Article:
Warren Buffett doesn’t think much of newspapers as money makers these days, but he’s standing by The Buffalo News.
Buffett offered his most candid assessment to date of where he thinks The News and the industry are headed at the annual Berkshire Hathaway shareholders meeting in Omaha, Neb. this month.
Berkshire owns The News and has a stake in The Washington Post.
Most newspapers in the United States, we would not buy at any price,â€ he told reporters. They have the possibility of unending losses. Despite that dismal outlook, Buffett said Berkshire will hold on to The News, in part because the company buys businesses for the long term. Buffett made mention of the paper’s recent negotiations with the Buffalo Newspaper Guild and the savings they produced, but did not rule out more job cuts or even closing the paper down if it continues to lose money On an economic basis you should sell this business. I said I agree 100 percent but I am not going to do it,” he said. “The union has been cooperative in having an economic model that will at least give us a little bit of money.”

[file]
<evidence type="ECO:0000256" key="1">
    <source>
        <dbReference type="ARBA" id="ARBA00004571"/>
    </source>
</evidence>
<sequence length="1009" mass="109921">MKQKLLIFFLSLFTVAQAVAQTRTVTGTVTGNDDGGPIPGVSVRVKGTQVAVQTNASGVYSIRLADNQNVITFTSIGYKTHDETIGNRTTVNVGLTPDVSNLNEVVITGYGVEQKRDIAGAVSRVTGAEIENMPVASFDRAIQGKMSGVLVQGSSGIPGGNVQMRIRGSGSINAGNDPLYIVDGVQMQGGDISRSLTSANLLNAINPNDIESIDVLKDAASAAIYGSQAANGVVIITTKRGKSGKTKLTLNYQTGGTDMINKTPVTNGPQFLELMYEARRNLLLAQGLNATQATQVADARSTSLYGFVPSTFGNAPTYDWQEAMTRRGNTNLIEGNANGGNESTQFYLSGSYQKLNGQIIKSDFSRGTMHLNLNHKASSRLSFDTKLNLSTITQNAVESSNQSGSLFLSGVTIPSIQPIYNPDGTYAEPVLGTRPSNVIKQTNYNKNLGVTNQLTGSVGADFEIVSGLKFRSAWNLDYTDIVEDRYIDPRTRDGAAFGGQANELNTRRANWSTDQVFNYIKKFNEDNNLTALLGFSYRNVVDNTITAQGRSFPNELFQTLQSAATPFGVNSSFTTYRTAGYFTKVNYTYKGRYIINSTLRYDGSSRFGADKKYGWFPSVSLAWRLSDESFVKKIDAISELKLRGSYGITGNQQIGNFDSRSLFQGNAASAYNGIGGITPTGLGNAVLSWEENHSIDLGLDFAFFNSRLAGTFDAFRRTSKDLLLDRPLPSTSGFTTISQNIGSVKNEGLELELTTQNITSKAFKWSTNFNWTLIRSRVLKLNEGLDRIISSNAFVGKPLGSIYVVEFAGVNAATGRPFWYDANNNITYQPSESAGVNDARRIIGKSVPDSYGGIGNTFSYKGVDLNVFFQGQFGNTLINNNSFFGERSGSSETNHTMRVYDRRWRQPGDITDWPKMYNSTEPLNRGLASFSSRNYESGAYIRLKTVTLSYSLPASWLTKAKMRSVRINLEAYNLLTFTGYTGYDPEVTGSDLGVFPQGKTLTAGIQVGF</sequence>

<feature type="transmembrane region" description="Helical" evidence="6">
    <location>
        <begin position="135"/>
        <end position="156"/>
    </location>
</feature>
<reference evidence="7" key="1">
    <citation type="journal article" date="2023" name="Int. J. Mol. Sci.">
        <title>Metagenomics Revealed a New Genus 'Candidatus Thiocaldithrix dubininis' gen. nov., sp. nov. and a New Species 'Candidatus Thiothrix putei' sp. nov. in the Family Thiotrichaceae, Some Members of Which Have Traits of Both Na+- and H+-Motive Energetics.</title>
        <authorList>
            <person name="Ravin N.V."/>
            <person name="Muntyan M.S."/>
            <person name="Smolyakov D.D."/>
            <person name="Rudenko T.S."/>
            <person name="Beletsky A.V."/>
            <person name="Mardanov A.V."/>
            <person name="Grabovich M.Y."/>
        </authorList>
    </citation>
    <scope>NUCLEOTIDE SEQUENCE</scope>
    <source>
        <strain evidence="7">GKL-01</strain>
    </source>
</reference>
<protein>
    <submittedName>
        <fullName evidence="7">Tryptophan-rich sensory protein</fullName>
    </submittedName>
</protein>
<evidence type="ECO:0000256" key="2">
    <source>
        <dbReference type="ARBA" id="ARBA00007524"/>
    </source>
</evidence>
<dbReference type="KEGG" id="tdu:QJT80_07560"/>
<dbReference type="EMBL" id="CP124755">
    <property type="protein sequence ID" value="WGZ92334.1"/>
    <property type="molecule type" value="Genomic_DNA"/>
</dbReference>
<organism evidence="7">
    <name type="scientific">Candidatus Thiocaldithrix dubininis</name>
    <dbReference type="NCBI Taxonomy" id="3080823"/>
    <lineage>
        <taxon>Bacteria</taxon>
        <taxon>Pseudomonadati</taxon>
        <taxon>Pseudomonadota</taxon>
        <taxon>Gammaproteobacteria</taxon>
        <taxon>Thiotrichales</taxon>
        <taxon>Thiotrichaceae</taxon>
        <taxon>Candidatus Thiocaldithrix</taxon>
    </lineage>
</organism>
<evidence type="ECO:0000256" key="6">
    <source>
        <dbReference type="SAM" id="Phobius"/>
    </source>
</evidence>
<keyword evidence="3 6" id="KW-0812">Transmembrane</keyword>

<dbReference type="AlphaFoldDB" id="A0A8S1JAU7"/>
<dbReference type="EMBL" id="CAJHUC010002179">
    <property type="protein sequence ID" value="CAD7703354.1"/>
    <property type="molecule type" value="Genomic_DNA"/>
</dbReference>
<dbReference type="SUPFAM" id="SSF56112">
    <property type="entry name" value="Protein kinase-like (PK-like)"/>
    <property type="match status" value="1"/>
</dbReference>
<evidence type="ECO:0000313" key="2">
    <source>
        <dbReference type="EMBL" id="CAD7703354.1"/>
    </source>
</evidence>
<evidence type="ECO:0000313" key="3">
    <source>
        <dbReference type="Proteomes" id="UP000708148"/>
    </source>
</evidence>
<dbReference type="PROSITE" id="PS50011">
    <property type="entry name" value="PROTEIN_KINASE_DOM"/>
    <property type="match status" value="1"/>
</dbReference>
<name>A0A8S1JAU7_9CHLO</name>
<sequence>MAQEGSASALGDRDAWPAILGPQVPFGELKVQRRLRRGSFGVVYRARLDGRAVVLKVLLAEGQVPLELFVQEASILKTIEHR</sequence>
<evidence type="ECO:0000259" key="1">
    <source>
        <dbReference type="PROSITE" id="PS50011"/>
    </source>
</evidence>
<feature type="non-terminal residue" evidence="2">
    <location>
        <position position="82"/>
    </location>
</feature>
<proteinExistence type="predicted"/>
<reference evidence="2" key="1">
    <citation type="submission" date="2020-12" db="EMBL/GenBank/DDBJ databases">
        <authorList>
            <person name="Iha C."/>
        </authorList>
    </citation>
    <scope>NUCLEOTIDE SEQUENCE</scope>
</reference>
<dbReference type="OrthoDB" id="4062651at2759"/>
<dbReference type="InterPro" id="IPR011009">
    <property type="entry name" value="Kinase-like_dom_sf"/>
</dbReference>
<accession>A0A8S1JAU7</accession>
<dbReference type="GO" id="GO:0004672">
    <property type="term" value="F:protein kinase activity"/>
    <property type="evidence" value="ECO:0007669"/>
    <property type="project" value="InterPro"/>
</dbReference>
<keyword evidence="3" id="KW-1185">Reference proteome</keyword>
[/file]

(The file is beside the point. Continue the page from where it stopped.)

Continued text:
The Guild’s role in helping The News remain profitable also drew a response from Microsoft Corp. founder Bill Gates, a close Buffett friend. Gates, during an interview with Buffett on Fox News, said The News is well positioned to survive the current upheaval among newspapers. The Buffalo News, I think has handled the challenges, working with their unions, figuring out how to push forward as well as any newspaper company, he said Charlie Munger, Berkshire’s vice chairman, called the decline of the newspaper industry “a national tragedy.” “These monopoly daily newspapers have been an important sinew to our civilization, he said, They kept government more honest than they would otherwise be. Like Buffett, Munger said Berkshire will stick with The News, at least for now. We have some investments where we don’t discard them just because they’re declining, he said during an interview on Fox News. We aren’t perfect gin rummy type capitalists that are always discarding and always adding. We have some things we’re faithful to. We’re married, so to speak. And we’re married to these things and we’ll play out the hand.” Buffett said the problem with newspapers is that, as readership falls, so do advertisers. “Twenty, thirty years ago, they were a product that had pricing power that was essential,” Buffett said. “They have lost that essential nature.”